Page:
Safety and comfort within the dwelling with the roof is also a concern I explore with clients. Was there violence in the house—either directed at you or to which you were exposed? Witnessing violence is known to be damaging to young children—it undermines their own sense of safety.  How people shared the house? A crowded house can make one feel unsafe and certainly inhibits any sense of privacy, which is a human need as well. Witnessing the sexual activity of others is not inherently disturbing, but can be. And not being able to express one’s own sexuality (even through masturbation) can be disturbing as well. Alone time and having a sense of personal space is something that many of us take for granted but from which we would suffer if it were taken away.

Similarly, the sense of safety of the neighborhood in which the roof was can be an issue. Growing up in an environment in which there is a fear of violence or theft prevents the development of a sense of safety in the world. Being “home alone” can likewise undermine both a sense of safety and a sense of being cared for—despite the roof.

Many of the clients who “always had a roof over their heads” also report some form isolation because of their home life situation. They frequently either did not make friends because they moved around so much or limited their friendships because of shame about their home/family situation—unwilling to reciprocate have friends over causing them to withdraw after friends have them over. Maslow’s Hierarchy is somewhat additive, in that each level of needs builds the foundation for the next level. Essential to the development of Belongingness, kids need to develop relationships—belongingness is specifically an interpersonal need. It is through belongingness that we learn that we have value as people (thus the next level of Maslow’s Hierarchy, Esteem) and how to relate to others—including asking for help in solving problems, learning to trust (essential for loving someone and maintaining friendships), and basically interact with others (necessary for education and career advancement).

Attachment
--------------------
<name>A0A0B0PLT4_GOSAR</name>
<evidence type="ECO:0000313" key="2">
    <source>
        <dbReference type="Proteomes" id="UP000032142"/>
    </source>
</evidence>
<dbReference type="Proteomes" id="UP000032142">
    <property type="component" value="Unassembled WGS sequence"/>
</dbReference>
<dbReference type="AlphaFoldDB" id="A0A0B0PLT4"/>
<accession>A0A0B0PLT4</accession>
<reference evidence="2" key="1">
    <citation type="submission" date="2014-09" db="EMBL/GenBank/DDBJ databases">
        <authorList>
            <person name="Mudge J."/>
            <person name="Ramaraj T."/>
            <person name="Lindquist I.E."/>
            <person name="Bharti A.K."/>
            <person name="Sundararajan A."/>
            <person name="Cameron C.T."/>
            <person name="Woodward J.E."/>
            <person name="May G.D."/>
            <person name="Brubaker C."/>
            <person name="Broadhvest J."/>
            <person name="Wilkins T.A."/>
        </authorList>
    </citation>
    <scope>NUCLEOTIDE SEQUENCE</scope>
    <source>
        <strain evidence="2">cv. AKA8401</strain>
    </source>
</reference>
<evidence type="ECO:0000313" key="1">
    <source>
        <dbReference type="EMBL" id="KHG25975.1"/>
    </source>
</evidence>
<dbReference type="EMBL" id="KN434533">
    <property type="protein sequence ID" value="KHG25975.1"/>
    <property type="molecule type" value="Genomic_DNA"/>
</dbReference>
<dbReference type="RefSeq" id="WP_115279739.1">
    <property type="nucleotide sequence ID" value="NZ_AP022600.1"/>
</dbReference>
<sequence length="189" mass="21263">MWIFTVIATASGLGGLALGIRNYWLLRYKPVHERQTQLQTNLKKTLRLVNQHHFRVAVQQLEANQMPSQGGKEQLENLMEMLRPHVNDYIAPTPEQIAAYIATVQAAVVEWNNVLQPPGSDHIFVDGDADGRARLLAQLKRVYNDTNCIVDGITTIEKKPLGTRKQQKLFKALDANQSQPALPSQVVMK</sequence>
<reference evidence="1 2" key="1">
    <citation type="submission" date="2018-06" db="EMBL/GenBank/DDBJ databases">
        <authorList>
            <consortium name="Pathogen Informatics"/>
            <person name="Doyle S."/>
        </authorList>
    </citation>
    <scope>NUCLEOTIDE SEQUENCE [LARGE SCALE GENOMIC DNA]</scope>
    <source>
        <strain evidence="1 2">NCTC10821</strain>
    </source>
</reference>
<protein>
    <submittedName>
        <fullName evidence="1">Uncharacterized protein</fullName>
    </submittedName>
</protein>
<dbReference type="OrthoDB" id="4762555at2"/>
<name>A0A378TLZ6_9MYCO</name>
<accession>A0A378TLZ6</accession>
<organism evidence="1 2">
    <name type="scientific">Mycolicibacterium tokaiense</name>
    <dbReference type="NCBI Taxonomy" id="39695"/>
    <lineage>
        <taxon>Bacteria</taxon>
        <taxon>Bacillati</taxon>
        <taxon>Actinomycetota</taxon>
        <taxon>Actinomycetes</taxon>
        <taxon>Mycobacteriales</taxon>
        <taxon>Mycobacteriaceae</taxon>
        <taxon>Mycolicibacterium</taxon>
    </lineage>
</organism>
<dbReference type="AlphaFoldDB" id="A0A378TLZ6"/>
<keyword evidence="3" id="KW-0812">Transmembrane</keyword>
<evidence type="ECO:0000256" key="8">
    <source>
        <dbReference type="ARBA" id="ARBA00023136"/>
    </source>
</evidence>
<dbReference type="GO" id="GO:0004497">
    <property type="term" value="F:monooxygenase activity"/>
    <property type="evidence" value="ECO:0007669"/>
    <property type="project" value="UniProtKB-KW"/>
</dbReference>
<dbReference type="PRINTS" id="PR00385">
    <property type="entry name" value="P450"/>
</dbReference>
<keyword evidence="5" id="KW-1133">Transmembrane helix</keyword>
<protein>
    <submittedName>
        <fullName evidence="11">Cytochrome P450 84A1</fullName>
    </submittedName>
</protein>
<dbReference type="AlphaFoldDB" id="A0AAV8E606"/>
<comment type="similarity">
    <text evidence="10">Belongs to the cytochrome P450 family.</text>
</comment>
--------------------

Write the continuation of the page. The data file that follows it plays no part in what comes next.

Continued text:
“I always had a roof over my head” is just one of the ways in which we dismiss the short comings of our childhoods. However, without acknowledging what having a roof actual meant relative to what it implies we fail to recognize the reality of our childhoods and therefore fail to understand how we perceive the world more generally. There are many people trapped in suffering, somewhat resulting from refusing to look at the stark realities of their childhood; sometimes we need to pull back the curtain and see that parts of our childhood really were shit before we can truly move on from those parts.

Quick and Easy Cocaine Addiction

A recent study has shown that a single use of cocaine appears to change the neuroanatomy of mice brains. I have had it frequently reported to me that the first experience of cocaine makes one want another cocaine-induced experience, but also that the subsequent experiences never match the initial experience. That the first experience changes the structure of neurons suggests this might be true.